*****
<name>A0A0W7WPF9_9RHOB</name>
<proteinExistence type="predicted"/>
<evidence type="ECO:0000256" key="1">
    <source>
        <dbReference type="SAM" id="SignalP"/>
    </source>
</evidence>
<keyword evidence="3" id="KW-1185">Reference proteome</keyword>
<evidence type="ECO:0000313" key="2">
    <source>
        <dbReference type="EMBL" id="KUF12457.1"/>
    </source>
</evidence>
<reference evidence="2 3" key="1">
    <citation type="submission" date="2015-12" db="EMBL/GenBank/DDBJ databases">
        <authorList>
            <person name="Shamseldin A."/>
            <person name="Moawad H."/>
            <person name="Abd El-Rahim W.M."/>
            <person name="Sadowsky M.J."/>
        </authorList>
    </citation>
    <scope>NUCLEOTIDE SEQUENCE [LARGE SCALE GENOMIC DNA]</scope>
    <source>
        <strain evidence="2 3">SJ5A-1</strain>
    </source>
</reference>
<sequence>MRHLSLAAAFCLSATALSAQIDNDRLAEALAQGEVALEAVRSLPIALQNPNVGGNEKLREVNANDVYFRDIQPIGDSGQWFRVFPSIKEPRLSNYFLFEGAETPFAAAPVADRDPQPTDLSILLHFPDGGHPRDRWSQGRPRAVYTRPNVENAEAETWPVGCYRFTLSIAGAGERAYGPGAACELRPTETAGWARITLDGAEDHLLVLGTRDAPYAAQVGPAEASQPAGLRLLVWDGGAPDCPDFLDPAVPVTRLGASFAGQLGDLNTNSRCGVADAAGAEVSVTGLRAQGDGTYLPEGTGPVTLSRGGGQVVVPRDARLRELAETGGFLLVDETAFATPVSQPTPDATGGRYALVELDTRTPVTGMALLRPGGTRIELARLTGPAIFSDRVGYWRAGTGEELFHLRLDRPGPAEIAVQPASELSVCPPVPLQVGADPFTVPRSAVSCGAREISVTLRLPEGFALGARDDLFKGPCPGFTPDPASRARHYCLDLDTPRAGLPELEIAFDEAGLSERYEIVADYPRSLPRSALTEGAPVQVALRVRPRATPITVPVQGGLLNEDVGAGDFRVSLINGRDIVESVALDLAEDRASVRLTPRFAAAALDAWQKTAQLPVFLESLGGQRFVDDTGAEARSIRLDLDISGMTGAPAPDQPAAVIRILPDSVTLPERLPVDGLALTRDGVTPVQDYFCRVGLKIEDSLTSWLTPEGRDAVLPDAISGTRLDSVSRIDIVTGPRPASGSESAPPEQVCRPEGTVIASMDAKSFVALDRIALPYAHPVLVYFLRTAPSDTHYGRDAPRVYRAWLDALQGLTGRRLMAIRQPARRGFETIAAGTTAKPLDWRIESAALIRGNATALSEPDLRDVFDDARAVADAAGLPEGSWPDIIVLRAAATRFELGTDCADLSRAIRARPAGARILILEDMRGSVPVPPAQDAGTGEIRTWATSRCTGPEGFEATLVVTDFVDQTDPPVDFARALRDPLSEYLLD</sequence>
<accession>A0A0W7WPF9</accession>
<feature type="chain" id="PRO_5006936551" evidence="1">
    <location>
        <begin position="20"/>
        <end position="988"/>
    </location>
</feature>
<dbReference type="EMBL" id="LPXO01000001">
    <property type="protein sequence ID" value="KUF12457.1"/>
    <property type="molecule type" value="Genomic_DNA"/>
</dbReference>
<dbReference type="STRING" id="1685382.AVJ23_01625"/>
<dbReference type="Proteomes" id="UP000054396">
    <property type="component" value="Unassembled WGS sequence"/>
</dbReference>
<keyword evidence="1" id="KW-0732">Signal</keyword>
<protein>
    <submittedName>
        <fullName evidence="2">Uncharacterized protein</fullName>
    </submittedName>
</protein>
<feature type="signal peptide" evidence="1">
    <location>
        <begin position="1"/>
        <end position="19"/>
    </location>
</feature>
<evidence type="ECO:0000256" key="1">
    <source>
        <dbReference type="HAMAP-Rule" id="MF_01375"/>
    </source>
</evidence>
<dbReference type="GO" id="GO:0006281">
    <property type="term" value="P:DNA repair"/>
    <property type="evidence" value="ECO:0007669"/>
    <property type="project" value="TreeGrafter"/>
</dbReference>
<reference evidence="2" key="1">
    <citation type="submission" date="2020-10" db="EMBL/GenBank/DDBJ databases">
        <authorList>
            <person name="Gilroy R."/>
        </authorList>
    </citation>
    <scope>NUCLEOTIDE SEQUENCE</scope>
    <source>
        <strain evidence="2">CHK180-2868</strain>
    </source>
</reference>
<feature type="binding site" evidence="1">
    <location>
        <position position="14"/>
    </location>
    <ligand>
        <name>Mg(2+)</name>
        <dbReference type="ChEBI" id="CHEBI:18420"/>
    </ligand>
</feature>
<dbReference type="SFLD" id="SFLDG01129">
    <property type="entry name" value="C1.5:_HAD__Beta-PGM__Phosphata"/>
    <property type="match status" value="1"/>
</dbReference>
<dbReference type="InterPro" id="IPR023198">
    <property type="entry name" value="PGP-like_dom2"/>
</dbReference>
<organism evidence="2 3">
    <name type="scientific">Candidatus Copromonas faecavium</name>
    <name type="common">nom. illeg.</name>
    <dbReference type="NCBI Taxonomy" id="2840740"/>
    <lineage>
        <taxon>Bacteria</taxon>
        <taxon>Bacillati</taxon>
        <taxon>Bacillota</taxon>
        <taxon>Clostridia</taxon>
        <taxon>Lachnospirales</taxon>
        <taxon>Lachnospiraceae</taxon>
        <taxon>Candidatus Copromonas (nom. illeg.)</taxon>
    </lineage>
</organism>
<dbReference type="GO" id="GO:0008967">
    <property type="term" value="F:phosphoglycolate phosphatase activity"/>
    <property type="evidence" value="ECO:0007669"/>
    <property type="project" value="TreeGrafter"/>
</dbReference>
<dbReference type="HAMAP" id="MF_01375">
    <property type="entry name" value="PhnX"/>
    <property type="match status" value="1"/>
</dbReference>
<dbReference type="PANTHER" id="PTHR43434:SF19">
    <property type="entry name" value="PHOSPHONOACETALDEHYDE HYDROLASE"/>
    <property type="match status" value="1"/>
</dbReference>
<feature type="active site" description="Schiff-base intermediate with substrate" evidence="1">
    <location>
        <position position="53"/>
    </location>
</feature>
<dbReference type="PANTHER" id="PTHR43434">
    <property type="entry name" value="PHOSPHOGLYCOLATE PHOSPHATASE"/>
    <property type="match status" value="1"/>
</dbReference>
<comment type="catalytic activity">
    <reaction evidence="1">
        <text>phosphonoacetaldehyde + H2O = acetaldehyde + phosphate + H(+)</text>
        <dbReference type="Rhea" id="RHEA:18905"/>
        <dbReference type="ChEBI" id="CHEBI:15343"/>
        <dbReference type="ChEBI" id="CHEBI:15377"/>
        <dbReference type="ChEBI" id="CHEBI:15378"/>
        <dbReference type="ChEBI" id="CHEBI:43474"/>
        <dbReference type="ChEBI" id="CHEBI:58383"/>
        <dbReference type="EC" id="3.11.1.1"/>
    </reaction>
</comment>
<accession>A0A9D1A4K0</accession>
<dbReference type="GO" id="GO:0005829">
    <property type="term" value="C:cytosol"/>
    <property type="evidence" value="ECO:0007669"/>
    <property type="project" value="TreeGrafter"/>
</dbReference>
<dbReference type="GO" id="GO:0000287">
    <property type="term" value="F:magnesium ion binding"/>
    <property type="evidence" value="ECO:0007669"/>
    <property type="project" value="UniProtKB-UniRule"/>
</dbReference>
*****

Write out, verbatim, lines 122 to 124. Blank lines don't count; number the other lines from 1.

        <position position="53"/>
    </location>
</feature>